(D) The name of the package registry. For native Unity packages, this is always “Unity”. For scoped package registries, this matches the name property for this scoped registry in the project manifestEach Unity project has a project manifest, which acts as an entry point for the Package Manager. This file must be available in the <project>/Packages directory. The Package Manager uses it to configure many things, including a list of dependencies for that project, as well as any package repository to query for packages. More info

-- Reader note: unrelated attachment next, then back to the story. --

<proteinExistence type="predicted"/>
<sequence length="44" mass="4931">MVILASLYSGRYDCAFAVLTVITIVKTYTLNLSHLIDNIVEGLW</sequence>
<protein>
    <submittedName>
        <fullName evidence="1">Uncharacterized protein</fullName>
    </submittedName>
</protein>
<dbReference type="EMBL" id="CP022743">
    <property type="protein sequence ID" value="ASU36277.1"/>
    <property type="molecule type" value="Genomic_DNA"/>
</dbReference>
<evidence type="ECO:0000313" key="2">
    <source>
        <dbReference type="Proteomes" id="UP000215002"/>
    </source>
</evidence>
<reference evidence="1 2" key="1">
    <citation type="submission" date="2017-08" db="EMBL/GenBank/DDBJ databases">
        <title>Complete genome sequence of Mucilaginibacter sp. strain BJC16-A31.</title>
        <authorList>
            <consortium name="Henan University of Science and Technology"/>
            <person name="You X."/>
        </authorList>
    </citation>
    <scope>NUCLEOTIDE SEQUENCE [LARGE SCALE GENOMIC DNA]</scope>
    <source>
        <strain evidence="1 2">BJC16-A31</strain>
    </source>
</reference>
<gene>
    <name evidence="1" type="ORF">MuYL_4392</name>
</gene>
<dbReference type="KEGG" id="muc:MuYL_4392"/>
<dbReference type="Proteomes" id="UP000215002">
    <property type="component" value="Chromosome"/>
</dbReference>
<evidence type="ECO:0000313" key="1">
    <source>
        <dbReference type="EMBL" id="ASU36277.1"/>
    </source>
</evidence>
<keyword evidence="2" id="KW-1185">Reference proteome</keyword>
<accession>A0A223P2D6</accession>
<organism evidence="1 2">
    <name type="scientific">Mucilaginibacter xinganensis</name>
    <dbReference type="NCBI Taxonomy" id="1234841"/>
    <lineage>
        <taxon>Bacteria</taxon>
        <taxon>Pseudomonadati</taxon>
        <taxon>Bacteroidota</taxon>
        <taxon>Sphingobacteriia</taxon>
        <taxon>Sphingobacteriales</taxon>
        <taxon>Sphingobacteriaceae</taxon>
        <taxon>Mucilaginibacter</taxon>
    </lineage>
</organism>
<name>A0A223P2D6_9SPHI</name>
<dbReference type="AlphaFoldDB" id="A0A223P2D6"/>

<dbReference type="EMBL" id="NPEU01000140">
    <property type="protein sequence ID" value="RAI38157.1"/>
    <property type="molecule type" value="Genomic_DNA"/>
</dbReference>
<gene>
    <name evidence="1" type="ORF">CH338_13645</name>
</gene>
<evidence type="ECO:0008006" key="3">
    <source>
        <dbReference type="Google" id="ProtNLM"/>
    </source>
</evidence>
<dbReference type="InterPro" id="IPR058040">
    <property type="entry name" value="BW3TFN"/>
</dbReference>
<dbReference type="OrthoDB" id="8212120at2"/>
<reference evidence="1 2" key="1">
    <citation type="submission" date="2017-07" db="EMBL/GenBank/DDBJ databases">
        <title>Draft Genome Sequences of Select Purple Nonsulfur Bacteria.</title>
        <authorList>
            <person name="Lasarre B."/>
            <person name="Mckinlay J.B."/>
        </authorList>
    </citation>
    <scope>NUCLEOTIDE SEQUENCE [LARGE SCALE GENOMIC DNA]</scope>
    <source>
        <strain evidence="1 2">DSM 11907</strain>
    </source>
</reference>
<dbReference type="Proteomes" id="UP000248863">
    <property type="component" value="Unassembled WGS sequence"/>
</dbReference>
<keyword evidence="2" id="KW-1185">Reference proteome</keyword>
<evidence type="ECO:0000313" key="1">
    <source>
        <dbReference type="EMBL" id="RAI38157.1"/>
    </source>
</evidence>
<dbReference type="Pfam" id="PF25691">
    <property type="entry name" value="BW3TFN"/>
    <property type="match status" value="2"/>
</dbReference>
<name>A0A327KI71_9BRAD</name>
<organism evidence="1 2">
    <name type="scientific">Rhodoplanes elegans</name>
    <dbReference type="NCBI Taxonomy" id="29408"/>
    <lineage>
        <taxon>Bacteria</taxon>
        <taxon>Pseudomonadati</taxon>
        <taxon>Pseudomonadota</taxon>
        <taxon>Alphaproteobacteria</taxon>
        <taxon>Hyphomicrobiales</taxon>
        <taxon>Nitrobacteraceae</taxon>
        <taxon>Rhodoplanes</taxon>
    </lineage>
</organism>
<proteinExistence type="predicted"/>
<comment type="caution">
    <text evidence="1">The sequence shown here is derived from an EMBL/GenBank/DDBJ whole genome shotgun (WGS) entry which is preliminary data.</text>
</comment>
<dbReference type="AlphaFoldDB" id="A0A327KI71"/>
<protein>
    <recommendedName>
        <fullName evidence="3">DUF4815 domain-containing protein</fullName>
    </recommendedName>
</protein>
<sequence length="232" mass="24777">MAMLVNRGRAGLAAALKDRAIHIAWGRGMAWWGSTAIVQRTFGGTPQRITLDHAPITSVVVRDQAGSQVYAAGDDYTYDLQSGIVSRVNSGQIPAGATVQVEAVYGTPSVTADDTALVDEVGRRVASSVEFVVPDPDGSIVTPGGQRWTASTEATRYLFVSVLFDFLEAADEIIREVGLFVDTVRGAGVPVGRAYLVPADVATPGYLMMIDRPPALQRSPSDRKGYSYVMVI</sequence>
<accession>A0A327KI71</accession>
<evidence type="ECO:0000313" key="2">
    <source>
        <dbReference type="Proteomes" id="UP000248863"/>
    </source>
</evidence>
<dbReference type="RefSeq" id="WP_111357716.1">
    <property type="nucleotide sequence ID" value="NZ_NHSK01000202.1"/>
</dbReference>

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.

(E) For Unity packages, the links to open the package documentation page, the package change log (if available), and the license information. For Asset Store packages, the links to open the Asset Store package’s official page on the Asset Store, and if available, links to the publisher’s website and their support page.

(F) A brief description. By default, Unity displays only the first three lines, but you can click the More link to see the rest of it.

(G) Thumbnails of the marketing images, audio, and video available on the Asset Store for Asset Store packages. Click on the link underneath the thumbnails to open the Asset Store package’s official page on the Asset Store.